KUALA LUMPUR: The government has to widen its tax base to strengthen the country’s fiscal position because the current system based on the Sales and Services Tax (SST) is only predicted to collect RM22bil this year, says the Malaysian Institute of Certified Public Accountants (MICPA) president Dr Veerinderjeet Singh (pic).
This is a huge shortfall as the previous tax system – the Goods and Services Tax (GST) – had managed to collect RM44bil.
In a recent announcement, Finance Minister Lim Guan Eng said there will be no new tax measures in the upcoming Budget 2020.
Tax experts said with current oil prices hovering around US$55 (RM220) to US$65 (RM260) per barrel, the 2020 budget should be drafted in that range to avoid over dependency on Petronas’ reserves.
Since last year, the benchmark Brent Crude had peaked at US$84 per barrel before sliding to US$53 per barrel in January.
Veerinderjeet said that in the current economic situation, the government should consider widening the tax base.
“Currently, only two million of the workforce are contributing to income tax. Besides the workforce, there are also people with high levels of income who do not pay income taxes. This is because our current low salary level, coupled with various tax incentives, have caused many to be excluded from paying taxes, ” he told Bernama.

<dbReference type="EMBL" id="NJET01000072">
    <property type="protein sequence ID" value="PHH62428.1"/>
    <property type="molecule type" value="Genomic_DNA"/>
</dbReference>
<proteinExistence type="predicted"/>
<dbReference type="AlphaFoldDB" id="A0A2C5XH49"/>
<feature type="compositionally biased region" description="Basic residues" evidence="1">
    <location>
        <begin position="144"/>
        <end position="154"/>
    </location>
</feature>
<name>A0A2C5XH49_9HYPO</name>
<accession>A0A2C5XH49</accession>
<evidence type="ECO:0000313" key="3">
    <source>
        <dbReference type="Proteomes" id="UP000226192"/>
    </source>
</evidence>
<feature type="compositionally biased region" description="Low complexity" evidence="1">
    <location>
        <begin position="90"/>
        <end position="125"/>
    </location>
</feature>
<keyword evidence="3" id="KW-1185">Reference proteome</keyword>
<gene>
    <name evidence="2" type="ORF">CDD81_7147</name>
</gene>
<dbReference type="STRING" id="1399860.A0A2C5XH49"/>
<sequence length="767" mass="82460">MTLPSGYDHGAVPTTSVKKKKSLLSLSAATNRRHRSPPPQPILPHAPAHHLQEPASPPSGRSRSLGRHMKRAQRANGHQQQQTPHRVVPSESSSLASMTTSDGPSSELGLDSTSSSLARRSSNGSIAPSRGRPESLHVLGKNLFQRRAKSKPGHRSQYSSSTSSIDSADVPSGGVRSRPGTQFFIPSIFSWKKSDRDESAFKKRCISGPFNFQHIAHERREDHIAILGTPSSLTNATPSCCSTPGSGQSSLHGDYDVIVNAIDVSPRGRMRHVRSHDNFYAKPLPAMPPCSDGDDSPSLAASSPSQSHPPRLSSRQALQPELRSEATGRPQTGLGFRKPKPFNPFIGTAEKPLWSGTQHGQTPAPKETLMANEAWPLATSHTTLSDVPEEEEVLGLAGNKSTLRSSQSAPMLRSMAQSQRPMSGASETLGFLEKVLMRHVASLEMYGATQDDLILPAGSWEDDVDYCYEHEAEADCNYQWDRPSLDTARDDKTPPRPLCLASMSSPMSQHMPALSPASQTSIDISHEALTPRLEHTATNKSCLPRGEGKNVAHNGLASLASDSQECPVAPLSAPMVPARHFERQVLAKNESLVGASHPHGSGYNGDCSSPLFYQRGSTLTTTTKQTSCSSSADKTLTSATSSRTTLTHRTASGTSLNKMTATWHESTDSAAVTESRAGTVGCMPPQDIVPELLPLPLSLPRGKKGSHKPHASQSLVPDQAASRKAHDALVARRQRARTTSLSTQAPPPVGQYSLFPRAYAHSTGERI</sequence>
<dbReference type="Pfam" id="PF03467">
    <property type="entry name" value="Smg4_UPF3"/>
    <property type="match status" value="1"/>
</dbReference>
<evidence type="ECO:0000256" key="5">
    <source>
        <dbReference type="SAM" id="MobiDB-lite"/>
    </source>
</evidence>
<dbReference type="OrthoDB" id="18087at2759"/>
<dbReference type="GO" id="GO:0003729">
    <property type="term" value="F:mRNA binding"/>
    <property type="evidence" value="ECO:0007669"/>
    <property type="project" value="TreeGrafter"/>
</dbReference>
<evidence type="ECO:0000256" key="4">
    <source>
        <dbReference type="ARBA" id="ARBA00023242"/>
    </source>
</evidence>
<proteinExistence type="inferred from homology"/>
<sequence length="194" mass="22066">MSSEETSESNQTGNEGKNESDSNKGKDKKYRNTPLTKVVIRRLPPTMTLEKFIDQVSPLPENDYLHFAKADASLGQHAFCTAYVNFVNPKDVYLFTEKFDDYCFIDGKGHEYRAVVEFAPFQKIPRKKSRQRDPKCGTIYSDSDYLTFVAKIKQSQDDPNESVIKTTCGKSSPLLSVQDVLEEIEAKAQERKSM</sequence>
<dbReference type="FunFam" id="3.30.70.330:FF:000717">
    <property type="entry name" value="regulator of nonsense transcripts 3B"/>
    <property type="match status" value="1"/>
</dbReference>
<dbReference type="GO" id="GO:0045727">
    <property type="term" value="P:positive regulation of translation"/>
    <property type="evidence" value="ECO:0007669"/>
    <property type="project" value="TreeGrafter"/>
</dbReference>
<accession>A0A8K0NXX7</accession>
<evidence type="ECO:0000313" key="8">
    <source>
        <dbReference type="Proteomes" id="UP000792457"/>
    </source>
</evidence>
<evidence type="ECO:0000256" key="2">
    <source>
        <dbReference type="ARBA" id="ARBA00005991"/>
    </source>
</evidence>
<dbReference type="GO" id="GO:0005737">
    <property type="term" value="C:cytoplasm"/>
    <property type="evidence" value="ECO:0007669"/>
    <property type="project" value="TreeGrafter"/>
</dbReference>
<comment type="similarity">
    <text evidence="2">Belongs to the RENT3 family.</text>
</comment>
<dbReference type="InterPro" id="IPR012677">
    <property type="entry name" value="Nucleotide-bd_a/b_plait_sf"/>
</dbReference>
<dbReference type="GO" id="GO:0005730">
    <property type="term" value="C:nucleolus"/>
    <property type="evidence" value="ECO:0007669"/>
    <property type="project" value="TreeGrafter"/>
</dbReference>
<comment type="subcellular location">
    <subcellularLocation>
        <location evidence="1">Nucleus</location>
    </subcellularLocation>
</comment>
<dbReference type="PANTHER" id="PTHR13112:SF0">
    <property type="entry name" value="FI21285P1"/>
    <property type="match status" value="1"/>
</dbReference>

He added that SST only covers 38% of the basket of goods, compared with 60% under GST.
He said with technological advancements, the Inland Revenue Board, commercial banks and Bank Negara Malaysia should have an interlinked system to identify tax evasion.
“With technology, it would be difficult for tax evaders to run away, hence bringing those people under the tax net, ” said Veerinderjeet, who added that the government should also look into the shadow economy as some studies show this sector accounts for approximately 30% of the nation’s gross domestic product.
From an economic and tax policy perspective, there has also been support for reverting to the GST due to its transparency and ability to collect higher revenue.
Veerinderjeet said what makes GST clearer is the input and output tax, which is difficult to manipulate.
Meanwhile, Deloitte Global Indirect Tax Clients & Industries Leader, Senthuran Elalingam, said the reintroduction of GST will provide a wider tax base and a more efficient collection.
“The government has acknowledged that GST is a more efficient system than the current SST regime. However, the question remains on the timing, ” he said, adding that there needs to be a study how it can be effectively implemented, including solving issues such as late payments of GST refunds.
“If Malaysia is to reintroduce the GST at some point, we would need to learn from what didn’t work so well the first time and have measures in place to ensure GST 2.0 succeeds, ” he said.
While the government has announced that it would implement a service tax of 6% on digital services on Jan 1,2020, the Customs Department has yet to announce the guidelines. — Bernama
Did you find this article insightful?